So, have I been 'lucky'? Sure. But I've also worked very hard to get where I am. I struggled to put myself through college, raising a toddler and working a minimum wage job. When we had to cut costs and couldn't pull any more money from our bills - that's when I turned to food and cooking and eventually self sustainability. I had no one to look to. I learned on my own, through the internet, through the library.
It's been implied to me that self education a luxury that some people don't have. Maybe it's more that it's a luxury they don't realize they have.

3) Maybe the reason people don't have the time to do these things is because they are working 2-3 jobs. There is something very, very wrong with our society if you have to work 2-3 jobs and still can't pay your basic bills. And maybe part of what is wrong with our society is working to pay other people for everything that you do and own and eat.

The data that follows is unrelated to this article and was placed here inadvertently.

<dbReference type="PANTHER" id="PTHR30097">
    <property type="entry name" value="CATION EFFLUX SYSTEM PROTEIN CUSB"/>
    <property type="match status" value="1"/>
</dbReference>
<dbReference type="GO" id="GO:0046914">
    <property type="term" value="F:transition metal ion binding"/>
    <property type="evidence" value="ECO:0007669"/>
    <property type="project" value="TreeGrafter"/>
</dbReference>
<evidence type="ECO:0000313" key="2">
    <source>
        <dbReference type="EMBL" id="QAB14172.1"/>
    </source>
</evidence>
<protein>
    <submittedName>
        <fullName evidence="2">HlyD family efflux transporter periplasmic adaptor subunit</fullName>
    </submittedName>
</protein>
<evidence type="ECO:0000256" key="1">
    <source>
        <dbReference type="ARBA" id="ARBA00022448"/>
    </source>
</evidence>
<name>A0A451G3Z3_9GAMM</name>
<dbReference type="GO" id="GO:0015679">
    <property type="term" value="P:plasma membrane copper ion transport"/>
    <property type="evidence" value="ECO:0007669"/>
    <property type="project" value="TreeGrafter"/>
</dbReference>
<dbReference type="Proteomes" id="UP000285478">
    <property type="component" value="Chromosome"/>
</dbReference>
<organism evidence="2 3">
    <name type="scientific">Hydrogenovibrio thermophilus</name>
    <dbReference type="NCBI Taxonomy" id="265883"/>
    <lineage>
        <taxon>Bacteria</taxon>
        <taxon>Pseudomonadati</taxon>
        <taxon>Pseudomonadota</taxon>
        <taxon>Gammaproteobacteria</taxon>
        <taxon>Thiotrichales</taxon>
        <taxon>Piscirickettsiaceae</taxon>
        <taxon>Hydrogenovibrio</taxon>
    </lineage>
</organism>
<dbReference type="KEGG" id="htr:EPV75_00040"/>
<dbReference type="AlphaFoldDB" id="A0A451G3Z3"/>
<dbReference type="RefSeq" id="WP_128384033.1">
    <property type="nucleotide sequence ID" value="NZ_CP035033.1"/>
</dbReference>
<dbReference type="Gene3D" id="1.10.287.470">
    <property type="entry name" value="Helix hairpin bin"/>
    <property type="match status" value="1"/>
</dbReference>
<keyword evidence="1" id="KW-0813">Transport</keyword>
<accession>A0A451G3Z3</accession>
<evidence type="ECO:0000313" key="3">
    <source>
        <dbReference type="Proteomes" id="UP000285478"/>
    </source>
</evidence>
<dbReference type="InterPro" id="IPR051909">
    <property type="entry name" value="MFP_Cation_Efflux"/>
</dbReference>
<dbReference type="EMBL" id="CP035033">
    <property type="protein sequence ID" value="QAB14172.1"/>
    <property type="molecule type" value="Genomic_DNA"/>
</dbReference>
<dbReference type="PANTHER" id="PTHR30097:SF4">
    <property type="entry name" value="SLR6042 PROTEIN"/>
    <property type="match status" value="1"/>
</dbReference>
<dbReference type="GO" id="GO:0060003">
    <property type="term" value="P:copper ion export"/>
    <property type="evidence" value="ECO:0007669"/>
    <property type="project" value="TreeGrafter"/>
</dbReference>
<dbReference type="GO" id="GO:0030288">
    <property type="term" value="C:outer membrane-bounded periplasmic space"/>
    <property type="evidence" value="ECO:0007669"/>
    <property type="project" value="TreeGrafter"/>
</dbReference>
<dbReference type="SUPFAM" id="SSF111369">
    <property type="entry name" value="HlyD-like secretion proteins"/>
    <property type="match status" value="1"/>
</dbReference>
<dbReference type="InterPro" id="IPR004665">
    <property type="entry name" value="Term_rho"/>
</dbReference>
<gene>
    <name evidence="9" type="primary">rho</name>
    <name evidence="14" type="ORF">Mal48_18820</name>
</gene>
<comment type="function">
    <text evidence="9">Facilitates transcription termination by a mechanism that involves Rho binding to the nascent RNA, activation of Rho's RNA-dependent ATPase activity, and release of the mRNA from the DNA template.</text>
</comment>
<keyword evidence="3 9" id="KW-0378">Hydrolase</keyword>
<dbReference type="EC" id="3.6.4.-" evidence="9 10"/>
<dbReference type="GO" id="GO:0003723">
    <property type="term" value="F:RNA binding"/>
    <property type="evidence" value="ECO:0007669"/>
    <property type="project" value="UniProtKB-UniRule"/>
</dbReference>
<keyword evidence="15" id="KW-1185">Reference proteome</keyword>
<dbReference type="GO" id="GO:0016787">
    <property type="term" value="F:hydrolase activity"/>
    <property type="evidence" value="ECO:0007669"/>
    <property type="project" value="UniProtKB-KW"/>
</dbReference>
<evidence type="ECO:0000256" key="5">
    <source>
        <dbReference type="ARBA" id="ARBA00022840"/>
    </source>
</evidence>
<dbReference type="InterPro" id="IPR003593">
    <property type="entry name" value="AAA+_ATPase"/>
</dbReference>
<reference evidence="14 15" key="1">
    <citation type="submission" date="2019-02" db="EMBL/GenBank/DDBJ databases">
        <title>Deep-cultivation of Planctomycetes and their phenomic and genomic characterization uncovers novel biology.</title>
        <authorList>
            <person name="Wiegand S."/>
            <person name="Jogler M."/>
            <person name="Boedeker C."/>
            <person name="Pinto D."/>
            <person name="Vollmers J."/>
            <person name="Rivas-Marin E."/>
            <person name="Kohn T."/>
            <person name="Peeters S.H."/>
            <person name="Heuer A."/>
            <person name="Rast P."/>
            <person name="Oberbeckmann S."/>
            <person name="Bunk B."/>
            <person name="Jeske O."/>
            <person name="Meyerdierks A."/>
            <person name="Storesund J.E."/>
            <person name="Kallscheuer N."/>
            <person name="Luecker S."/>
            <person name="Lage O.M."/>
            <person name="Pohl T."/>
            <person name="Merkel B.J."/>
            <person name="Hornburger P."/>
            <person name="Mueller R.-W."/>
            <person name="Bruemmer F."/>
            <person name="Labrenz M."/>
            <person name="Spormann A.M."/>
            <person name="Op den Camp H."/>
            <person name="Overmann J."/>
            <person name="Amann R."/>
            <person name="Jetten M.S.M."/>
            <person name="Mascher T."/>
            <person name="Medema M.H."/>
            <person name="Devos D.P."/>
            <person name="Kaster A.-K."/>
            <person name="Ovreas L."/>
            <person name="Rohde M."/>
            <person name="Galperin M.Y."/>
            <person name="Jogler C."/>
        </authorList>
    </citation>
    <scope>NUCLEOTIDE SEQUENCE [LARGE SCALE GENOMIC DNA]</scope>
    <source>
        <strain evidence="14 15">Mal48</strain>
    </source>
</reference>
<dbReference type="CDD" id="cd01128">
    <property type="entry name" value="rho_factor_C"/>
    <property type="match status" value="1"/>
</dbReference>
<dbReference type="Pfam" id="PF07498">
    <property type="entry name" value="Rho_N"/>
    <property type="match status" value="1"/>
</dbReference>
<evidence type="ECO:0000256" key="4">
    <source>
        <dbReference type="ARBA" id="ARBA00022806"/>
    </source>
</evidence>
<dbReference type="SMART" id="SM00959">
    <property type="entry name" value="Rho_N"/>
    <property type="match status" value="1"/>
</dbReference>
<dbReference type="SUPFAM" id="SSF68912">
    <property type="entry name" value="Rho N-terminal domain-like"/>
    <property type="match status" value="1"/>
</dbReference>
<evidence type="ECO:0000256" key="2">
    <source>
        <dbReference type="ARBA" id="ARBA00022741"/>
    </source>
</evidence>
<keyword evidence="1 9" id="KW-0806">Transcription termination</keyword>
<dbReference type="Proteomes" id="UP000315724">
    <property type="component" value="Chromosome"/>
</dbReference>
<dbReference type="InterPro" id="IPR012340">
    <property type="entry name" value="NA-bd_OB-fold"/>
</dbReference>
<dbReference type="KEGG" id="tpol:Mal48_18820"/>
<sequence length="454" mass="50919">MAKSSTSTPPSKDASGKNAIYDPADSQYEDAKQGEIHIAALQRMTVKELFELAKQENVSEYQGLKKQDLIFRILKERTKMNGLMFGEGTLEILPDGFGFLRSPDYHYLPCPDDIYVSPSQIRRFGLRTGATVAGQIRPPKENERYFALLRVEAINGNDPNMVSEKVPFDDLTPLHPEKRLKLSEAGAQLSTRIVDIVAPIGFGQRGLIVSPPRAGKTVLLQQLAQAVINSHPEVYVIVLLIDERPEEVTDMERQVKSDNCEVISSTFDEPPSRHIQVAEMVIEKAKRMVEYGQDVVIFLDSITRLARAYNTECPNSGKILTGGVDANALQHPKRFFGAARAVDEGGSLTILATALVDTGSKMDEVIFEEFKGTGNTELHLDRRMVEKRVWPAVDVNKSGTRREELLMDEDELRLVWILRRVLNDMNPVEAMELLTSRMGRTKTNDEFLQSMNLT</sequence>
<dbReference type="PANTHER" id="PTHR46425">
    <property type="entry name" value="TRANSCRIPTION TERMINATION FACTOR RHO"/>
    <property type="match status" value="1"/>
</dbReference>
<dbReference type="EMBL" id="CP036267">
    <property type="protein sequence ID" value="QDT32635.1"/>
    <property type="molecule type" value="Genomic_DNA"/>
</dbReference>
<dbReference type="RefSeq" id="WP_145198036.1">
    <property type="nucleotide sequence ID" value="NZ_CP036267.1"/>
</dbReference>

4) I think my ideas are realistic. For myself, I want more. I want probably 75% self sustainability. I know we won't own cows or pigs (at least not for dozens of more years). But as I've outlined in other posts there are simple, easy ways to make changes. You don't have to go for full self sufficiency to make a difference in your life and in your pocket book.

I know I've used words like radical and revolution before - and to an extent that is all true. But why? Why is growing your own food seen as something that people simply can not do? That it's too hard. That it's too radical.

And why sit there and list excuse after excuse on why people simply can not make those changes - when there are already people out there doing it? And I don't just mean 'bored housewives' in middle class suburbs. I mean people like me. People that live in inner cities and work in community gardens or strive towards fresh food initiatives. People who window farm. College students who plant mini gardens outside their apartments, knowing they'll abandon them in early summer.